- From May to October, Virginia’s Fairfax County sets about 4,000 mosquito traps with its Disease Carrying Insects Program and then tests the traps for West Nile virus.
Mission: The Fairfax County Disease Carrying Insects Program (DCIP) aims to minimize the impact of mosquito-borne and tick-borne diseases with an integrated approach to pest management including countywide surveillance measures and control practices primarily targeting the most probable vector species in the County, as well as public outreach and education.
Adult Mosquitoes: Each mosquito season (May to October), the Disease Carrying Insects Program sets nearly 4,000 traps to collect mosquitoes. Many of the mosquitoes collected from these traps are tested for West Nile virus.
Larval (Immature) Mosquitoes: Larval surveillance is used to monitor mosquito "breeding sites" or larval habitats for evaluation and control purposes. It is important for us to establish mosquito presence and determine which species are present in a larval habitat before control is performed. Mosquitoes are easiest to control in their aquatic larval stage.
Ticks: The DCIP collects ticks and then tests them for pathogens such as Lyme disease. The tick surveillance data help define public health risk according to tick populations and infection rates of the diseases that they may transmit.
Proactive Mosquito Control – Storm drains are treated with a larvicide in three cycles during the West Nile virus season in order to reduce the larval mosquito population of known vector species. Fairfax County uses a biological larvicide, Bacillus sphaericus, which specifically kills mosquito larvae. The DCIP also encourages County residents to eliminate mosquito larval habitats around their homes, in their communities and neighborhoods.
Reactive Mosquito Control – When routine breeding site inspections on County property indicate high larval (immature) mosquito populations, these areas are treated with a larvicide. If the risk of West Nile virus transmission is high, the County coordinates larval and/or adult mosquito control measures in public areas as necessary.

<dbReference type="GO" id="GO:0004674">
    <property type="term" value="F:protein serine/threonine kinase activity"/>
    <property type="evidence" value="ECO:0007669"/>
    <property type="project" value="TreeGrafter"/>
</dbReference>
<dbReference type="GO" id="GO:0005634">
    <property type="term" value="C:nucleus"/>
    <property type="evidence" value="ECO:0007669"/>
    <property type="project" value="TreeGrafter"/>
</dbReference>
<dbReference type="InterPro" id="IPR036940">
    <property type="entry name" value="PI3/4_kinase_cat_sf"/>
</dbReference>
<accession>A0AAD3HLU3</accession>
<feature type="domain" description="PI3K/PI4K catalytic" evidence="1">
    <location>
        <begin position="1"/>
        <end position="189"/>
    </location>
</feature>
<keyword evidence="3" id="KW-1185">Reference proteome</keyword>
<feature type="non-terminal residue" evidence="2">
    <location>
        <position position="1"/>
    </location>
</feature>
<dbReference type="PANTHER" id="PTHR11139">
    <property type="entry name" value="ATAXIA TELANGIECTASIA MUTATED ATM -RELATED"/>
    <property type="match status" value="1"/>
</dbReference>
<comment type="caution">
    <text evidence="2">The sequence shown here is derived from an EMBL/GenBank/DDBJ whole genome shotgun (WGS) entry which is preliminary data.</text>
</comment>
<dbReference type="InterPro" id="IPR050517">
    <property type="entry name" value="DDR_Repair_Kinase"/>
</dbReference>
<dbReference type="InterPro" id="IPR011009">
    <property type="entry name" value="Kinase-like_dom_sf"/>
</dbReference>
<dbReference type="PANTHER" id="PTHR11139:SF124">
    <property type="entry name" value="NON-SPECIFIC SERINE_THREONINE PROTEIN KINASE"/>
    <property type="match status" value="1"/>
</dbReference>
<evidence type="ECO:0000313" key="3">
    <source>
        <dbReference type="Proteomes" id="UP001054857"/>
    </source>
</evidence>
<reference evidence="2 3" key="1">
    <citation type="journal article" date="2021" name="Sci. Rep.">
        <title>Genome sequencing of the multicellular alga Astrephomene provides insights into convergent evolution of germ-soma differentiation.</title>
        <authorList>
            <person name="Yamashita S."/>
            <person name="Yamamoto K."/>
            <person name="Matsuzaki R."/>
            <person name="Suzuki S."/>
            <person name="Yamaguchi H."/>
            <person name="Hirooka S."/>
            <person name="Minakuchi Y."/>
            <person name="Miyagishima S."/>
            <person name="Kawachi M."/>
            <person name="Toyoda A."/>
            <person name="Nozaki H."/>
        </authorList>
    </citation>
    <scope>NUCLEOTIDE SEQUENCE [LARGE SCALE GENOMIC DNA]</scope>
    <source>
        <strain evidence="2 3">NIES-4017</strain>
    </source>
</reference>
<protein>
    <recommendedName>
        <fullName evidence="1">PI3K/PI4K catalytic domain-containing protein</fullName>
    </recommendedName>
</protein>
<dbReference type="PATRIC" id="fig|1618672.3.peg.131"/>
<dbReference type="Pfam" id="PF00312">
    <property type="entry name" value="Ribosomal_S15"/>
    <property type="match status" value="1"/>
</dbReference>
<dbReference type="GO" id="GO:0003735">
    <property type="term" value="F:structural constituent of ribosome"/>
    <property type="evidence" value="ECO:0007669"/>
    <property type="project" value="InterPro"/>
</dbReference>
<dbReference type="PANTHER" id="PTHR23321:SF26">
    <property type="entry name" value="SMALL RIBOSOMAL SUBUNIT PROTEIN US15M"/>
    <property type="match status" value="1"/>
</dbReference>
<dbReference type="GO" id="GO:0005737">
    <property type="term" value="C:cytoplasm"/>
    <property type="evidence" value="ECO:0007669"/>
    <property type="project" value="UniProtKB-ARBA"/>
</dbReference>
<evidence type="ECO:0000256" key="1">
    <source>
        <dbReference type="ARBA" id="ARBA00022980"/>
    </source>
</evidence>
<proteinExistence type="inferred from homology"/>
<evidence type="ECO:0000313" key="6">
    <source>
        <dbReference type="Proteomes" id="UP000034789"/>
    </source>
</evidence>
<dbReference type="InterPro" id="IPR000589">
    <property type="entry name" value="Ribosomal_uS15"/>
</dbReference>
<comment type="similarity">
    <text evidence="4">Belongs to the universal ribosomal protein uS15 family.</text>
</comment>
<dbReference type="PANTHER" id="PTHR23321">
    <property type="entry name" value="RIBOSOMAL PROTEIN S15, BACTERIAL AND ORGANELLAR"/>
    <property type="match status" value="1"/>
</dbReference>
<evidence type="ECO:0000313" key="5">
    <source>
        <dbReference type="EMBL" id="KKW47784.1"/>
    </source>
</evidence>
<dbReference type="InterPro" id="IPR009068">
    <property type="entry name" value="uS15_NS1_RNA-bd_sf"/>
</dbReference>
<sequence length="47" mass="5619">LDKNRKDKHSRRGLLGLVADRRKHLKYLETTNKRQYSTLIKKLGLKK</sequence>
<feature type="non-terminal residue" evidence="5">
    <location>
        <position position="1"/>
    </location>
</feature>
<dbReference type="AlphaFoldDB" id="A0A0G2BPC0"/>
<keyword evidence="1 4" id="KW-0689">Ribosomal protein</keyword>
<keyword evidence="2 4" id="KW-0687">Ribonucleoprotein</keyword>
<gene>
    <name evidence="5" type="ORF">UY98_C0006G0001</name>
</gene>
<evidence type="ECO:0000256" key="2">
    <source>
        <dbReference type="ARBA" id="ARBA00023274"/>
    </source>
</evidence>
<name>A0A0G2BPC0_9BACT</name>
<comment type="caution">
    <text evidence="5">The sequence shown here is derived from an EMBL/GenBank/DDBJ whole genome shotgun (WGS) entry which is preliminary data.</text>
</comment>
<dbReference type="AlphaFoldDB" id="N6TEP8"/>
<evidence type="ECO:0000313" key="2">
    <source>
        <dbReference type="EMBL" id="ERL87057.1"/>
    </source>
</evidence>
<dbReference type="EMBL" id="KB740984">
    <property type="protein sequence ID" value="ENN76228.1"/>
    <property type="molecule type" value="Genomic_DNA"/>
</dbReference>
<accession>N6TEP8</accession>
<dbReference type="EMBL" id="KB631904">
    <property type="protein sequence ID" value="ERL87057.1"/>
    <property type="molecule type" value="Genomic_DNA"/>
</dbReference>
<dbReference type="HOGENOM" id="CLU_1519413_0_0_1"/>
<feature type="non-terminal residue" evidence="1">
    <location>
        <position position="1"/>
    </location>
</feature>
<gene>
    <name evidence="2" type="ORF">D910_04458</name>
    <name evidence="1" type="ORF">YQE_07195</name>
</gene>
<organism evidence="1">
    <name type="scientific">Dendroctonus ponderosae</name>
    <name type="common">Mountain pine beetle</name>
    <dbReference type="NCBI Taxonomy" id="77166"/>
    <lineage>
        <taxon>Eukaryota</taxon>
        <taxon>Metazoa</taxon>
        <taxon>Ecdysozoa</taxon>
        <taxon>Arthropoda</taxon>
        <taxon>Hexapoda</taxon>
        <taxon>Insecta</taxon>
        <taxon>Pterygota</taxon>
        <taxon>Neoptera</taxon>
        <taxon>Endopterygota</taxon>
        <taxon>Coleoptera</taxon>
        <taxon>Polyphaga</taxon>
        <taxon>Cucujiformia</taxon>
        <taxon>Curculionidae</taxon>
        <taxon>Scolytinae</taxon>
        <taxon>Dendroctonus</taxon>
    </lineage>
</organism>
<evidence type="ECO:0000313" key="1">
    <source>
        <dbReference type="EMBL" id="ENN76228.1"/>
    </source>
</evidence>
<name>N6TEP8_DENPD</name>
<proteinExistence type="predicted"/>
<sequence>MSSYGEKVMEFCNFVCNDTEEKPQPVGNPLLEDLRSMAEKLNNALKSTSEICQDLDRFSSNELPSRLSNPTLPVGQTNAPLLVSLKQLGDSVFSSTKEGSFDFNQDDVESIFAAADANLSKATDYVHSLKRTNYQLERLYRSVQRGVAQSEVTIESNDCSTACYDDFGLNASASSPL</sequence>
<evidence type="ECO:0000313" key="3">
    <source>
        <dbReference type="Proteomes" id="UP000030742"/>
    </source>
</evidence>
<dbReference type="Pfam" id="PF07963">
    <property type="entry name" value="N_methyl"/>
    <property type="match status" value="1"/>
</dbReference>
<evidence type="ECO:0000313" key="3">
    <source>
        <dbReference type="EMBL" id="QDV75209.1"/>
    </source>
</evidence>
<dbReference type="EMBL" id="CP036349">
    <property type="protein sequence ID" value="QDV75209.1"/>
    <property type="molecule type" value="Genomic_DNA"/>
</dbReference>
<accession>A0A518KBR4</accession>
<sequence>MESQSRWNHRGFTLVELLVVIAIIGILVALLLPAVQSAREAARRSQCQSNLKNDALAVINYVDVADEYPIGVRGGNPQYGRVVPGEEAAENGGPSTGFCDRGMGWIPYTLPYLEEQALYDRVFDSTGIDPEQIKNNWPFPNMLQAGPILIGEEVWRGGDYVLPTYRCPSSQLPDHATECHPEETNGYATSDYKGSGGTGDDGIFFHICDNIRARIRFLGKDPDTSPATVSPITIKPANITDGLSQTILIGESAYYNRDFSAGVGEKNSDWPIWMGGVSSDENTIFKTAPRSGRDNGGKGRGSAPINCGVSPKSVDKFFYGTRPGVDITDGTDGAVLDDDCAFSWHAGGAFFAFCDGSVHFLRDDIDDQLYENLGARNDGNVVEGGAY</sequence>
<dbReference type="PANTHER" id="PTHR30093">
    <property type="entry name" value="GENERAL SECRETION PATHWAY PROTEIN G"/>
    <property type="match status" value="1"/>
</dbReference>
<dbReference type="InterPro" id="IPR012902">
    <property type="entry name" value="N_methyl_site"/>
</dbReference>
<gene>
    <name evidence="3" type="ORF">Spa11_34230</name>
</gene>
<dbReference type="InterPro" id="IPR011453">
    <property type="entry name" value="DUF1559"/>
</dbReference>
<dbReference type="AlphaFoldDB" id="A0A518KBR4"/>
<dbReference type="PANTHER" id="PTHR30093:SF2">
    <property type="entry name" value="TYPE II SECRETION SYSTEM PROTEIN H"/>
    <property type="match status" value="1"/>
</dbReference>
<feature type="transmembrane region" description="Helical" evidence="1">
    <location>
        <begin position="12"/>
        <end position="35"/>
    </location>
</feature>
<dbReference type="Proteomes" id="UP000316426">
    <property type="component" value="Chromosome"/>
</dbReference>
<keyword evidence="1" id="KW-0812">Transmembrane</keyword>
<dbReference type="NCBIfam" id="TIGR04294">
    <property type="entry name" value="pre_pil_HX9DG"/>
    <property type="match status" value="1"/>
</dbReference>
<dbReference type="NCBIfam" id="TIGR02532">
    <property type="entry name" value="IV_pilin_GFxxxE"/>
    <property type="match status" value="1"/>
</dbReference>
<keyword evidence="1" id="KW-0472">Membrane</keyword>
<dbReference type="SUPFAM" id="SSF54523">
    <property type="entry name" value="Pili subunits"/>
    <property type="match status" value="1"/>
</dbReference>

Educating and informing the public is a priority for the DCIP. This is primarily done through risk communication, public education and community outreach. In order to prevent mosquito- and tick-borne disease, it is necessary to equip the County residents and visitors with the knowledge and tools to reduce their risk of contracting a vector-borne disease.
Members of the DCIP staff attend County events, are asked to give presentations to community groups, are interviewed by the press and media, and present research findings at scientific conferences. We attend over 25 special events and distribute over 20,000 calendars and over 250,000 pieces of educational materials in seven languages every year!
Program staff investigate and respond to citizens’ concerns and complaints regarding West Nile virus, mosquitoes, ticks and other insect-borne diseases. Advice is given via phone 703-246-8931 or e-mail, and, in certain cases, home visits are made in order to address and resolve the situation. Learn more about outreach and download free calendars, brochures, and other educational materials.